A New Life & lunch with Katon (Senior 3D Character Artist from “God of War III”)!

Wow, it’s been a while since I updated this thing. As I am often wont to do, let’s return with a big bang (which is a good show).

I recently moved from my wonderful Chinese town of Yangshuo back to the States! I’m now living in Santa Monica, which for those of you who are geographically challenged, is an iconic city on the coast of the Los Angeles area, just west of Hollywood and the Fresh Prince of Bel Air.

I moved here to take my career to the next level. As a contract concept artist and illustrator for the entertainment industries, the LA area is where all the action is. My illustration career was going okay in China, but it wasn’t taking me in the right direction – games. Also, it forced me to be in this bubble. No real networking, no peers, no classes to drop in on, no events or parties full of colleagues, no conventions, and the list goes on. I find that location is very key in finding work in this industry, and improving. It isn’t necessary by any means to live in a place like LA, but it does make things easier. No amount of browsing the web and telecommuting can replace the random opportunities that come from being in a place where over 125 game development studios call home.

For example, just today I had lunch with Katon Calloway, a Senior Character Artist at Sony’s Santa Monica Studios – he’s the guy that brought you a lot of the monsters and such from “The God of War III”. His 3D work is mind-blowing.

God of War III Satyr by Kayton Calloway

God of War III Satyr by Kayton Calloway

And through chance and networking, I got to talk with him for a couple of hours, pick his brain, get advice, show my portfolio, and he was kind enough to take my portfolio and resume back to his office to give his office’s recruiter! I mean, that would never have happened to me in China. Nor would being able to have a landlord who is an accomplished actress and director (Jill Jaress), whose son is a producer at Gazillion Games.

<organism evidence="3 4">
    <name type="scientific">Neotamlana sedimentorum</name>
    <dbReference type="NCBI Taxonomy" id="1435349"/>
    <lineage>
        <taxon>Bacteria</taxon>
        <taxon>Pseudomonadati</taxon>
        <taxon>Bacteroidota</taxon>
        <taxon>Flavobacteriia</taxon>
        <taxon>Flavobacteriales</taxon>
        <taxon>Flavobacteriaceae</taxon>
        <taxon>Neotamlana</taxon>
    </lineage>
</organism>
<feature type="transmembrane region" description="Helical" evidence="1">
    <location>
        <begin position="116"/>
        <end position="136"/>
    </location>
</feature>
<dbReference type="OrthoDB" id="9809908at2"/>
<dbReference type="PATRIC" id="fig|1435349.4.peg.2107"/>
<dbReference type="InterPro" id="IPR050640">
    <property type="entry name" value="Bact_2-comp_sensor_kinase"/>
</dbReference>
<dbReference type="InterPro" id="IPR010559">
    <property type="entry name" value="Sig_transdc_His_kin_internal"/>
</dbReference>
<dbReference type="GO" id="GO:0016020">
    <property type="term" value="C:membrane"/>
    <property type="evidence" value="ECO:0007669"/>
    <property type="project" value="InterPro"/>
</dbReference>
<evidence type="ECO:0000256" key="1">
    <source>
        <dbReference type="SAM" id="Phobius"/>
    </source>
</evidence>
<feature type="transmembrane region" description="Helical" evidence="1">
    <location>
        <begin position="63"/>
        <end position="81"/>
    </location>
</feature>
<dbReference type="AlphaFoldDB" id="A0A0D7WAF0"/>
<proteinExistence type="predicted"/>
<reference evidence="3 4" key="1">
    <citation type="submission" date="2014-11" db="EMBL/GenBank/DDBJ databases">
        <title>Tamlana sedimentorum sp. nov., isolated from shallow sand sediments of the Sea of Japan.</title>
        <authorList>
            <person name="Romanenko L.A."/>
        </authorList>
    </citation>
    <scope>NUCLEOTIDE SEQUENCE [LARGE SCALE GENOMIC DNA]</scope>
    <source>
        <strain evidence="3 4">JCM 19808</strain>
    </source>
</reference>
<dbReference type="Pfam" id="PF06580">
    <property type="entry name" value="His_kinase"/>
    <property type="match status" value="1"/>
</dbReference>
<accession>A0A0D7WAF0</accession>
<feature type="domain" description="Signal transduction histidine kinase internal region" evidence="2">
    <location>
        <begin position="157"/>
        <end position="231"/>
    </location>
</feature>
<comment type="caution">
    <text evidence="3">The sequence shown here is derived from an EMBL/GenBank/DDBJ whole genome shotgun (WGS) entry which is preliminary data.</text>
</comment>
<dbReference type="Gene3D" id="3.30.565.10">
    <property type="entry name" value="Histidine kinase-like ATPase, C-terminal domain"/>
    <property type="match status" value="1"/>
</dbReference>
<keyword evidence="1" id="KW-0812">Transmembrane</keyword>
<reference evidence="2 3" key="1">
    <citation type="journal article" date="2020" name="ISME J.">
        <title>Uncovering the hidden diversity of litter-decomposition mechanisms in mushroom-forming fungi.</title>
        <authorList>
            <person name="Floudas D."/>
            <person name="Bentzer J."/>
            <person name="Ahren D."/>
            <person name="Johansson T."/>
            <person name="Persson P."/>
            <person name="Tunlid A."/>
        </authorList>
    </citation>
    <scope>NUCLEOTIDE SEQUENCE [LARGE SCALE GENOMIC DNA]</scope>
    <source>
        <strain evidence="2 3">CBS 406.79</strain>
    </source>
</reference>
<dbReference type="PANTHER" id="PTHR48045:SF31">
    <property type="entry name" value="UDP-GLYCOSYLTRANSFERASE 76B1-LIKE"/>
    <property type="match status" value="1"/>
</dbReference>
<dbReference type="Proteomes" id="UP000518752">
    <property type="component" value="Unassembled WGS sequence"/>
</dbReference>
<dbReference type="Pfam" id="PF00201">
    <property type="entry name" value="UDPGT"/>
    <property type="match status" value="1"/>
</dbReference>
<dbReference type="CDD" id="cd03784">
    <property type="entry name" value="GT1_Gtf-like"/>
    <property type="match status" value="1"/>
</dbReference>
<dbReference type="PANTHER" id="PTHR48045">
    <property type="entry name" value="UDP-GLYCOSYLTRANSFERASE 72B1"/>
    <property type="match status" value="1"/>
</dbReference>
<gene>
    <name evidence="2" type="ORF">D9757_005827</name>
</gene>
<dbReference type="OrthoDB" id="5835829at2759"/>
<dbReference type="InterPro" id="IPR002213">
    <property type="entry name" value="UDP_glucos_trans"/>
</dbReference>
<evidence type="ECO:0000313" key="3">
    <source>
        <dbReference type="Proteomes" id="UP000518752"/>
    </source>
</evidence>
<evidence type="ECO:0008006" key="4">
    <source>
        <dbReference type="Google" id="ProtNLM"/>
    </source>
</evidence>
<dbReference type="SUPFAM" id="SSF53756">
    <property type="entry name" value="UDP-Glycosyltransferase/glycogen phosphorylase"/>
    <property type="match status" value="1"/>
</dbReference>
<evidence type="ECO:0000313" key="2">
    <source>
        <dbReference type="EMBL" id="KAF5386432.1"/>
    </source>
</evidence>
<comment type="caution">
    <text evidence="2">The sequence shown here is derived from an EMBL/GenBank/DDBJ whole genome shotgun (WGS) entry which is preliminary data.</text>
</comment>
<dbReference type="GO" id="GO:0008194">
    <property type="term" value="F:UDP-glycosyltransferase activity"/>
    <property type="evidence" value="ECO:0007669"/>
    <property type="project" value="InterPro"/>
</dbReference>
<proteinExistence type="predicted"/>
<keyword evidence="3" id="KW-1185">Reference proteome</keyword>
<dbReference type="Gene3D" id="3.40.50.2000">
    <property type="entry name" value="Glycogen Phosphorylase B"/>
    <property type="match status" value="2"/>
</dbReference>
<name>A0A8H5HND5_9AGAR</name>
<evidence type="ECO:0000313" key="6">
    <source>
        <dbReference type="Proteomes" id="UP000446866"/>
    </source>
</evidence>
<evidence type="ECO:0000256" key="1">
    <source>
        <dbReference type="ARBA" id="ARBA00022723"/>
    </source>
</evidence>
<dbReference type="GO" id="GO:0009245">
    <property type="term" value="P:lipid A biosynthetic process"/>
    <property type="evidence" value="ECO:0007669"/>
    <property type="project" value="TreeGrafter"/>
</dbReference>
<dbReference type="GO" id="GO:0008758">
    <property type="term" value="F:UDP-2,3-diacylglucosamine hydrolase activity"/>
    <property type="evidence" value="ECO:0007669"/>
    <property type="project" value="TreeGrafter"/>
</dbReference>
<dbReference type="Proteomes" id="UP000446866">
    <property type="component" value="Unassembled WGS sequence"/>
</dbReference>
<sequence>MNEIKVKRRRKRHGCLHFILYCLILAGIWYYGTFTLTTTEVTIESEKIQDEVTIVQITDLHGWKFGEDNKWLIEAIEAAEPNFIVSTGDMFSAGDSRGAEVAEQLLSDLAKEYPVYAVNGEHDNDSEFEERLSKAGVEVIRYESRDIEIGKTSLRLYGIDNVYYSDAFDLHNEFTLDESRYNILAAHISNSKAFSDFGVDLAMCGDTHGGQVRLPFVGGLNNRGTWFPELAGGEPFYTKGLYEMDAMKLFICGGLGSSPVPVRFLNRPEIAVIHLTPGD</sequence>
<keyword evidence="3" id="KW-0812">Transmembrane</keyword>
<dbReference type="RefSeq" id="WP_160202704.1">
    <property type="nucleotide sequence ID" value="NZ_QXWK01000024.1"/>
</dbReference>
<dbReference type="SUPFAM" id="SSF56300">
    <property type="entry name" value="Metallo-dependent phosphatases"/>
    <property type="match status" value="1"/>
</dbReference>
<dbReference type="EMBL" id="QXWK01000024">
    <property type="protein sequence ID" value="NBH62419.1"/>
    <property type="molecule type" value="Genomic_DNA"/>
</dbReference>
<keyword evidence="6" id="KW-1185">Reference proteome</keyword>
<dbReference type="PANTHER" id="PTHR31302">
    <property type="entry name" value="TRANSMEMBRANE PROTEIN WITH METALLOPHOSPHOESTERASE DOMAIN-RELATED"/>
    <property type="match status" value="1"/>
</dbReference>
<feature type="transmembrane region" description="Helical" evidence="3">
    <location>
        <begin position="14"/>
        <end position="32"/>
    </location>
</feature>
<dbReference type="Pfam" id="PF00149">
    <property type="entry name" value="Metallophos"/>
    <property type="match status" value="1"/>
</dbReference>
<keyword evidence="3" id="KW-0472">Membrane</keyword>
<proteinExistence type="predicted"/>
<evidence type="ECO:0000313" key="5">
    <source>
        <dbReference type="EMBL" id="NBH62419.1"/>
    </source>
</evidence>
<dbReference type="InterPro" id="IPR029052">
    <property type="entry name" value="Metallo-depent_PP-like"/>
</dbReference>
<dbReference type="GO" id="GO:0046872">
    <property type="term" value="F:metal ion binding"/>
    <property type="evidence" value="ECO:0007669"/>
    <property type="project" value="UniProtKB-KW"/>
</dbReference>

So I’m pretty pleased at my decision to come here, though it does have me temporarily separated from my long-term girlfriend and our dog. I’m here to get a job, and since the economy seems to finally be picking up, things are looking more hopeful. Freelance work is coming in, I’ve gotten the chance to go to CTN-Expo (Animation Expo in Burbank) where I got to talk and network with a lot of concept artists, such as the guys from Section Studios. I’ve had lunch with a producer from Neversoft/Activision (Modern Warfare), who introduced me to a producer at Zynga. Lots of key advice and help from them. Lunch today with an amazing senior artist. I absolutely loved China, and miss it very much – but if a career is what I’m looking for, then LA will beat dumplings and incense-stained temples every time.